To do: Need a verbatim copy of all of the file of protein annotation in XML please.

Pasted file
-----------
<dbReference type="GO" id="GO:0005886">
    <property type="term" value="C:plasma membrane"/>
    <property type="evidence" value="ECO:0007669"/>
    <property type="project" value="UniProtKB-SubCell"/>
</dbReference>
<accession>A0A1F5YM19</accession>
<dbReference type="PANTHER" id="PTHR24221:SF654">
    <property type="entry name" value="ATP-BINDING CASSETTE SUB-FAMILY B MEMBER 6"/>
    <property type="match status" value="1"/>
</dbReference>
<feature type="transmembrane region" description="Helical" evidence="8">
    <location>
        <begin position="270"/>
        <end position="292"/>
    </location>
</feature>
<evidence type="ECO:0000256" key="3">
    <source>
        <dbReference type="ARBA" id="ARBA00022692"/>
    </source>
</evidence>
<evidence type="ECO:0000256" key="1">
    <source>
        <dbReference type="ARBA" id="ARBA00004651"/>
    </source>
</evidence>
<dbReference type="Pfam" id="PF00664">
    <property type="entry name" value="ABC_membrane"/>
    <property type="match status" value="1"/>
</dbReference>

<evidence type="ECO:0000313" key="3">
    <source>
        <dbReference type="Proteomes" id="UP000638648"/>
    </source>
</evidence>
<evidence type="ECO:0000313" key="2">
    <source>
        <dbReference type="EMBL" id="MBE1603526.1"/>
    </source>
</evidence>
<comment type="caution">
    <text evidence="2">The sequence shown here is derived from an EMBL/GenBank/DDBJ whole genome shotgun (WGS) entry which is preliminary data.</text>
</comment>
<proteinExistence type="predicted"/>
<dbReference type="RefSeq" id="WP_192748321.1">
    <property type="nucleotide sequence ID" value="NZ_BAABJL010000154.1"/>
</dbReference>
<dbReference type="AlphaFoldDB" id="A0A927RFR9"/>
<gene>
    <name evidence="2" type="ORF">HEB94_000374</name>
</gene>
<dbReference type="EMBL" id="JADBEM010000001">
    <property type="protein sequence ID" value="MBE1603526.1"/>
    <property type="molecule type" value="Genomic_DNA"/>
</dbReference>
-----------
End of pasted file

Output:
<dbReference type="GO" id="GO:0005886">
    <property type="term" value="C:plasma membrane"/>
    <property type="evidence" value="ECO:0007669"/>
    <property type="project" value="UniProtKB-SubCell"/>
</dbReference>
<accession>A0A1F5YM19</accession>
<dbReference type="PANTHER" id="PTHR24221:SF654">
    <property type="entry name" value="ATP-BINDING CASSETTE SUB-FAMILY B MEMBER 6"/>
    <property type="match status" value="1"/>
</dbReference>
<feature type="transmembrane region" description="Helical" evidence="8">
    <location>
        <begin position="270"/>
        <end position="292"/>
    </location>
</feature>
<evidence type="ECO:0000256" key="3">
    <source>
        <dbReference type="ARBA" id="ARBA00022692"/>
    </source>
</evidence>
<evidence type="ECO:0000256" key="1">
    <source>
        <dbReference type="ARBA" id="ARBA00004651"/>
    </source>
</evidence>
<dbReference type="Pfam" id="PF00664">
    <property type="entry name" value="ABC_membrane"/>
    <property type="match status" value="1"/>
</dbReference>

<evidence type="ECO:0000313" key="3">
    <source>
        <dbReference type="Proteomes" id="UP000638648"/>
    </source>
</evidence>
<evidence type="ECO:0000313" key="2">
    <source>
        <dbReference type="EMBL" id="MBE1603526.1"/>
    </source>
</evidence>
<comment type="caution">
    <text evidence="2">The sequence shown here is derived from an EMBL/GenBank/DDBJ whole genome shotgun (WGS) entry which is preliminary data.</text>
</comment>
<proteinExistence type="predicted"/>
<dbReference type="RefSeq" id="WP_192748321.1">
    <property type="nucleotide sequence ID" value="NZ_BAABJL010000154.1"/>
</dbReference>
<dbReference type="AlphaFoldDB" id="A0A927RFR9"/>
<gene>
    <name evidence="2" type="ORF">HEB94_000374</name>
</gene>
<dbReference type="EMBL" id="JADBEM010000001">
    <property type="protein sequence ID" value="MBE1603526.1"/>
    <property type="molecule type" value="Genomic_DNA"/>
</dbReference>